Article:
A lot have happened since the strike action by Ghana Association of Medical Laboratory Scientist following the refusal of ministry of health to hold their end of the agreement in the memorandum of understanding (MOU). However just a couple of days I came across a letter from Prof. Akosa to National Accreditation Board (NAB) which was meant to critic the board for giving the University for Development Studies the nod to run the Doctor of Medical Laboratory Science (D.MLS) program. This article entails the views of a student of the said university who currently under training in the program the said prof. Akosa is questioning. Lets read what he had to say:
I have recently come across a letter by the popular Prof. Akosa, attacking the laboratory program at UDS, and a subsequent response to it by a writer who referred to him or herself as a “curious observer”. The writer in his interesting write up, approached the issue from the professional point of view. For me as a student medical laboratory scientist and an indigen of the Northern Region, my curiosity spans the rumored professional vilification of the laboratory scientists. Could there be an agenda to deprive the Northern Region of some good things?
As a student of the program, who though not well vest on matters concerning who is or not qualified to teach me, I was surprised to see in the letter to NAB that my lecturer who is in fact a Professor and holds a PhD in Chemical Pathology, according to Prof. Akosa, was not qualified to teach me. I was even more surprised to read from the professor’s letter to NAB that, there was only one medically qualified histopathologist in UDS, who he said, was expected to teach all courses. I am wondering if it is the same “medically qualified” histopathologist who from what I have heard from the academic grapevine and little gossips among my fellow students, has enrolled to pursue a PhD at the Department of Molecular Medicine at KNUST? The same department that trained my “unqualified” chemical pathology lecturer?
From my readings online, on who qualifies to teach in the university, from around the world, I discovered that most universities preferred research degrees (i.e MPhil/PhDs) but the all-knowing professor wants the NAB to believe that only individuals trained in the college of pathologists are qualified to teach in the university. If this is so, why does his “medically qualified” histopathologist, who I hear has no research degree, have to still enroll to pursue a PhD? Is he just looking for additional degrees or is being compelled to, because he probably doesn’t meet all requirements to teach? In all these, I begin to wonder, what is the exact motive behind the letter to NAB? Are all lecturers in the University of Ghana, KNUST and UCC medical schools trained by the college of pathologists? The “curious observer” thinks it’s a fight against the medical laboratory profession but I beg to differ on this. I believe it is a case of trying to deprive the people of the north of some good things or may be, both. A typical case of killing two birds with one stone.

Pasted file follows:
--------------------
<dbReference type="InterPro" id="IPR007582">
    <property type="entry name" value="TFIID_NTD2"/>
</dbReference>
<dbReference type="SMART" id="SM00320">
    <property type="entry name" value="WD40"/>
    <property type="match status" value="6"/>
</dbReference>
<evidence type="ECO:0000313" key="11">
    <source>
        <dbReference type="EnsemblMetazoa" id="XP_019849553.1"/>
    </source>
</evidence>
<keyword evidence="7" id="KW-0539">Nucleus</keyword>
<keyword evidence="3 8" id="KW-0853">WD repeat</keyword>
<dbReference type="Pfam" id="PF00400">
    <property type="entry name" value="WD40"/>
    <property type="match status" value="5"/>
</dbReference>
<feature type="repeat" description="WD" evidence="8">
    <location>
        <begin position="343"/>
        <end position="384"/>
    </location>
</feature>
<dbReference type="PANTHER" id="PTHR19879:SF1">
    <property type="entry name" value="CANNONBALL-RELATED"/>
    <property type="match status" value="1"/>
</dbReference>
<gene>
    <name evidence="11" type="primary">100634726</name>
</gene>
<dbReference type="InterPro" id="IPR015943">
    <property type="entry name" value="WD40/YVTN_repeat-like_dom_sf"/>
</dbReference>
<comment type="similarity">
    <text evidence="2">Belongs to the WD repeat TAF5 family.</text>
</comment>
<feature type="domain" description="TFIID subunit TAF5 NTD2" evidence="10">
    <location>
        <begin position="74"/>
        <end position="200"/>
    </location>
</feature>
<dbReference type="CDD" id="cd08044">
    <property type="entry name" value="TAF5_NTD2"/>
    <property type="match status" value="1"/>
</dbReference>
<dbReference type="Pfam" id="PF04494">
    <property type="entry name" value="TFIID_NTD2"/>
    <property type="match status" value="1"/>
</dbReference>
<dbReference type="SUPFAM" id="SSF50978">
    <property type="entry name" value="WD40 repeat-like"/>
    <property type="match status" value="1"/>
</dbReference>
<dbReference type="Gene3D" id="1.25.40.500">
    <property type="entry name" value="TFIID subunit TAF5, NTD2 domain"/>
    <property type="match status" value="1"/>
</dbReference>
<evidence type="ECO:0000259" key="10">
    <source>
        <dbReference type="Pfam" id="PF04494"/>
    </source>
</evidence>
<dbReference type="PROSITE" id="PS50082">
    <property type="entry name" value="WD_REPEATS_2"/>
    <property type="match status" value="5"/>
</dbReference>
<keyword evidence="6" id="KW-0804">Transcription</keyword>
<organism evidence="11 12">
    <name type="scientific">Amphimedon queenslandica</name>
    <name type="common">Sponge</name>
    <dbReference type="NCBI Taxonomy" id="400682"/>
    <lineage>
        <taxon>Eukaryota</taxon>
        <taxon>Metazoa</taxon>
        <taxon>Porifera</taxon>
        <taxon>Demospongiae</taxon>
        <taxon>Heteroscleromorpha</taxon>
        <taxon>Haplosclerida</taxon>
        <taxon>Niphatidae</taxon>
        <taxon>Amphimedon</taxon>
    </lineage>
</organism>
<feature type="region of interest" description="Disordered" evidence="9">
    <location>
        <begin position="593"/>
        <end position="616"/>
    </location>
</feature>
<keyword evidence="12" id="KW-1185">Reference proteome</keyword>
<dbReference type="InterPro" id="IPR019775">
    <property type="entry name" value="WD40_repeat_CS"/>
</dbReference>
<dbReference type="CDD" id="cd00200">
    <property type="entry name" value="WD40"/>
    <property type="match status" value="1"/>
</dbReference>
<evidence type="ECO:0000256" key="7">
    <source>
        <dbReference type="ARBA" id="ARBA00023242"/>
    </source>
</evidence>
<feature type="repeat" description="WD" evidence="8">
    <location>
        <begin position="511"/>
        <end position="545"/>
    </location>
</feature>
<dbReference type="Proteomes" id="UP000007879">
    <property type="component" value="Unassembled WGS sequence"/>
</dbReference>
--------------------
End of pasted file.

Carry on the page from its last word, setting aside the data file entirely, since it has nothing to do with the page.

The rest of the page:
I had always worried about the purported professional vilification and the possible consequences for me as a student of medical laboratory science when I graduate, until I recently found out that the medical school at UDS also faced similar challenges during its conception. I am even told by an old uncle who was one of the pioneer members of staff of UDS that, even the establishment of the university itself, faced several stiff oppositions and that, but for the determination of His Excellency J. J. Rawlings, there would never have been a UDS, which today serves the good people of the three regions of the north and beyond. Was it therefore surprising that at the recent All African University games in Ethiopia, despite UDS (13 medals) placing ahead of University of Ghana (7 medals), the big media outlets in the country chose to beautify their headlines with “University of Ghana makes Ghana Proud”? So, I dare to ask, is there a grand agenda to stifle the progress of UDS, by some unknown forces because of its geographical location and for that matter the ethnic groups it is meant to serve?
Universities in the south have successfully run and graduated students in the similar medical programs like Medicine (from UG and KNUST), Doctor of Optometry (from KNUST and UCC) and more recently Doctor of Pharmacy from KNUST. I have even heard adverts from some private University Colleges in the south who have been given a go ahead to run the Doctor of Pharmacy program, yet a Doctor of Medical Laboratory Science program in UDS, a well-established public university in the northern sector, is facing stiff opposition. We also deserve the good things, we deserve to have trained medical personnel who hail from our regions and will easily stay to work and serve the people of our region. We will therefore continue to demand our fair share of quality medical education.
Finally, I wish to state that I am normally not a fan of ethnic arguments, since it has the ability to affect the sensibilities and emotions of our good friends who hail from the south, many of whom including our own VC, have contributed greatly to the progress of the university. However, there are those who do not wish the north well and will speak against anything good that comes to and from the north. Political leaders from the north must rise up against such people, you are our only hope.
Long live UDS
Long live Northern Region
Long live mother Ghana
A concerned student Medical Laboratory scientist.